10 Reasons Compost Does Not Rot

10 Reasons Compost Does Not Rot

Compost in the garden is a valuable natural fertilizer. It contains many nutrients important for plants and also improves the quality of the soil.

Composting recycles organic waste on site. It’s good for the environment because it reduces the use of artificial fertilizers and other chemicals.

So far so good. Sometimes, however, composting doesn’t work out the way you want it to. The waste just lies around and doesn’t want to rot.

If things get really bad, the compost pile even starts to stink and rot. However, this is no reason to panic.

As a rule, the problem can be solved relatively easily once you have identified the cause. In our guide, we’ll give you possible reasons why compost doesn’t rot and explain what you can do.

too few compost worms

10 Reasons Compost Does Not Rot

There is much to be said about compost. For example, proper composting requires experience and intuition. One of the most common reasons why it takes longer than normal for the material to rot is that there are too few compost worms.

These are special subspecies of earthworms that convert organic waste into finished compost. Along with microorganisms and other small animals, compost worms are instrumental in composting.

They eat organic material and excrete a substance called worm humus. It contains nutrients important for plants and is an important component of compost.

There may be several reasons why there are too few compost worms in the compost pile. In a newly established compost pile, it takes a considerable amount of time for the animals living in the soil to find their way into the compost pile and multiply.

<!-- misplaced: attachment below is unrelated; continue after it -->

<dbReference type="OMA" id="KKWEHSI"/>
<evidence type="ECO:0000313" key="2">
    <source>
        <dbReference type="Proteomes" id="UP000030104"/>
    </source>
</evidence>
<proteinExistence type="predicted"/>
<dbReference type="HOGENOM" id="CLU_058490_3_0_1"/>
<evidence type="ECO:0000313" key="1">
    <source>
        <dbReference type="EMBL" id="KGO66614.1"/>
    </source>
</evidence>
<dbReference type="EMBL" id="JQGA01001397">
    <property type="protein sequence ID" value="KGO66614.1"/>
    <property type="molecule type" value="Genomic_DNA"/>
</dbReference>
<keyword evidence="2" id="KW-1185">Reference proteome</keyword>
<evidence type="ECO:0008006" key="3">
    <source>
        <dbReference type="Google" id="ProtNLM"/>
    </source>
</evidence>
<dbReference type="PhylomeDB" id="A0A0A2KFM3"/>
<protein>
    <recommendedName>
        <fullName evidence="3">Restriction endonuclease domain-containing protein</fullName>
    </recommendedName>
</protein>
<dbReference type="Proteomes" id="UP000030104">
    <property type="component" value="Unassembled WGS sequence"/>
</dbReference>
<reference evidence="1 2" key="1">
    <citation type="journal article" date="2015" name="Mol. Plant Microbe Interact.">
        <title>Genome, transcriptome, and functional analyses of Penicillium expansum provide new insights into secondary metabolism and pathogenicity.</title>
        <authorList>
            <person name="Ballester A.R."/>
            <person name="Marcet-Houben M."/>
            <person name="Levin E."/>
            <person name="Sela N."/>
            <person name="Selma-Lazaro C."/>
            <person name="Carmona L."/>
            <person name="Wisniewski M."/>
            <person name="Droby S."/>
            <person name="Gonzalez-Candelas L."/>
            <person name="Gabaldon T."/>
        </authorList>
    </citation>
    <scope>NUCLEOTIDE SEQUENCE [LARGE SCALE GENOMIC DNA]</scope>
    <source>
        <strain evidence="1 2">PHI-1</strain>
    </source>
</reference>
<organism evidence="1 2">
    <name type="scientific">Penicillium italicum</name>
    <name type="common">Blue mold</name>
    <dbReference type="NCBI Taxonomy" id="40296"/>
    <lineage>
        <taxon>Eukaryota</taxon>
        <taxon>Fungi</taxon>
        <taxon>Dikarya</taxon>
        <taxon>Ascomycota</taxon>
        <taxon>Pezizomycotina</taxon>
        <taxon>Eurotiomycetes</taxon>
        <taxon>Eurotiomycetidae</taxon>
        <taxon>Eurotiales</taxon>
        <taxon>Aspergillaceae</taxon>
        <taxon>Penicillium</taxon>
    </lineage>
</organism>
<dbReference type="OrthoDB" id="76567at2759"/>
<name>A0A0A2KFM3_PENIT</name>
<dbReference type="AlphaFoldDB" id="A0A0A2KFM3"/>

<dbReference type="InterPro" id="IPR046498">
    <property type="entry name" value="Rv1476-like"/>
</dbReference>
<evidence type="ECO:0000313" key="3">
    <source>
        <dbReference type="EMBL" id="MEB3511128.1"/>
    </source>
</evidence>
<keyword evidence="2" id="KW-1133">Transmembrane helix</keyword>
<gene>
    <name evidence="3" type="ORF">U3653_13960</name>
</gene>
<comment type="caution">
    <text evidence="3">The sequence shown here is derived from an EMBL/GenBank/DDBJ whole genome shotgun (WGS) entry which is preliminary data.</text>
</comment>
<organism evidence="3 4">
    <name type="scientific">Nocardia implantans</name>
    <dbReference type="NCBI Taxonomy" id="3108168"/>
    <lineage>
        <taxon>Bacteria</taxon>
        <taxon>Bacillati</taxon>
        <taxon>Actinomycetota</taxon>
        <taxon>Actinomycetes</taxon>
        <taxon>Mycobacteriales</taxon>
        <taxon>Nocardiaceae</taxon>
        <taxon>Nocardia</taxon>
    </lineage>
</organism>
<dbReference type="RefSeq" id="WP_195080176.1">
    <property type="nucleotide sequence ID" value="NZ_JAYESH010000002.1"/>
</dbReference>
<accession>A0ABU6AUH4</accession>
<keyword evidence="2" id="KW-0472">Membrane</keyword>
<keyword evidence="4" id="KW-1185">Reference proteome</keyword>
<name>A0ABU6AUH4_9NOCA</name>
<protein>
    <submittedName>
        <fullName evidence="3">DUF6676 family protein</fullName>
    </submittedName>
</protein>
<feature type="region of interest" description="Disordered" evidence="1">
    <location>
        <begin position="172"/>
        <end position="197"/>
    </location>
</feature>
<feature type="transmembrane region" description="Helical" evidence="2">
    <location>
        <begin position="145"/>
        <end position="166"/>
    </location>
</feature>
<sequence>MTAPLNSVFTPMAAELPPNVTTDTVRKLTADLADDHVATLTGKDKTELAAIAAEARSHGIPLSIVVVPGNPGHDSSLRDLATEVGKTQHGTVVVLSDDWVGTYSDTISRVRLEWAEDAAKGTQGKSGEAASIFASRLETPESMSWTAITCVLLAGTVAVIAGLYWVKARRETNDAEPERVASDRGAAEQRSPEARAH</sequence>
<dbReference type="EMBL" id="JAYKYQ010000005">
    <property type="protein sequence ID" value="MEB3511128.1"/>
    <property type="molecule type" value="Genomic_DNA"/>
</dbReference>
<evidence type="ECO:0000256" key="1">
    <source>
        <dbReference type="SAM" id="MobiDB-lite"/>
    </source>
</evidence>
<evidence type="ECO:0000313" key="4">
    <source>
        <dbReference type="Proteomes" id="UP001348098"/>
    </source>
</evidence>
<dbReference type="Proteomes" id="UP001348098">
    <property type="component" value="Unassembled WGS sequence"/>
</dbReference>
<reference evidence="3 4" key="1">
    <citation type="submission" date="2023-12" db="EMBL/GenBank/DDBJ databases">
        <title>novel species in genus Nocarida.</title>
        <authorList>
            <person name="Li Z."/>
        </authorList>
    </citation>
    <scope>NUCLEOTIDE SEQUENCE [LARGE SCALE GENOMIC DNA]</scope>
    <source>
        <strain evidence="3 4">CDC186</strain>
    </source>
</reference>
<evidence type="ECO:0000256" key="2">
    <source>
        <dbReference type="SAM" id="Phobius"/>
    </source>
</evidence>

In existing compost piles, the worms may not find good conditions and therefore do not reproduce. They like a slightly alkaline environment that should be neither too dry nor too wet and, of course, enough shredded organic waste for food.

Solution to the problem
Create good conditions for the compost worms.
Buy compost worms from a specialized store and release them on the compost pile on the same day.
Per cubic meter (450 l) of compost, 1,000 specimens are sufficient. It is best to buy the worms at your local specialty store. Alternatively, you can order the worms online.

ingredients were not crushed

10 Reasons Compost Does Not Rot

In order for the organic waste that is thrown onto the compost heap to ultimately become valuable fertilizer, the compost worms and their countless colleagues have to work hard. The coarse components of the waste take significantly longer to decompose than finer material.

This is especially true if they are to be composted in large quantities at once. In the worst case, the process can even come to a standstill.

Solving the problem
Shred coarse material such as shrub or hedge trimmings with a shredder. Pieces with a length of 5 – 10 cm are ideal.
Do not throw too much coarse material on the compost pile at once. Hold it back and mix it in gradually.

ingredients were not mixed

10 Reasons Compost Does Not Rot

Composting works best when the organic waste is mixed as well as possible. It should contain both coarse and fine material as well as moist and dry waste. Only the mixture of material with opposite properties provides optimal conditions for composting.

Solution to the problem
Mix the waste even before it is deposited in the compost pile. If you have a lot of wet waste, such as lawn clippings, mix in dry, coarse material, such as shrub clippings or dry leaves.
Turn the compost pile over. As you do this, the top layers come to the bottom and vice versa. The compost worms’ food will be evenly distributed and the substrate will be loosened and aerated.

wrong ingredients

If composting is not going well, it is often because you are throwing the wrong things on the compost pile. This is because it is not a bio garbage can where you can throw everything as long as it is organic waste.

Things that have no place in the composter include, for example, sweepings, the contents of the vacuum cleaner bag, stones, large pieces of wood, coal ash or waste wrapped in foil. All of these will not rot and will slow down composting.

Peels of citrus fruits in large quantities make the compost soil acidic, This does not like compost worms.

Diseased plant parts and seed-bearing weeds can spread further.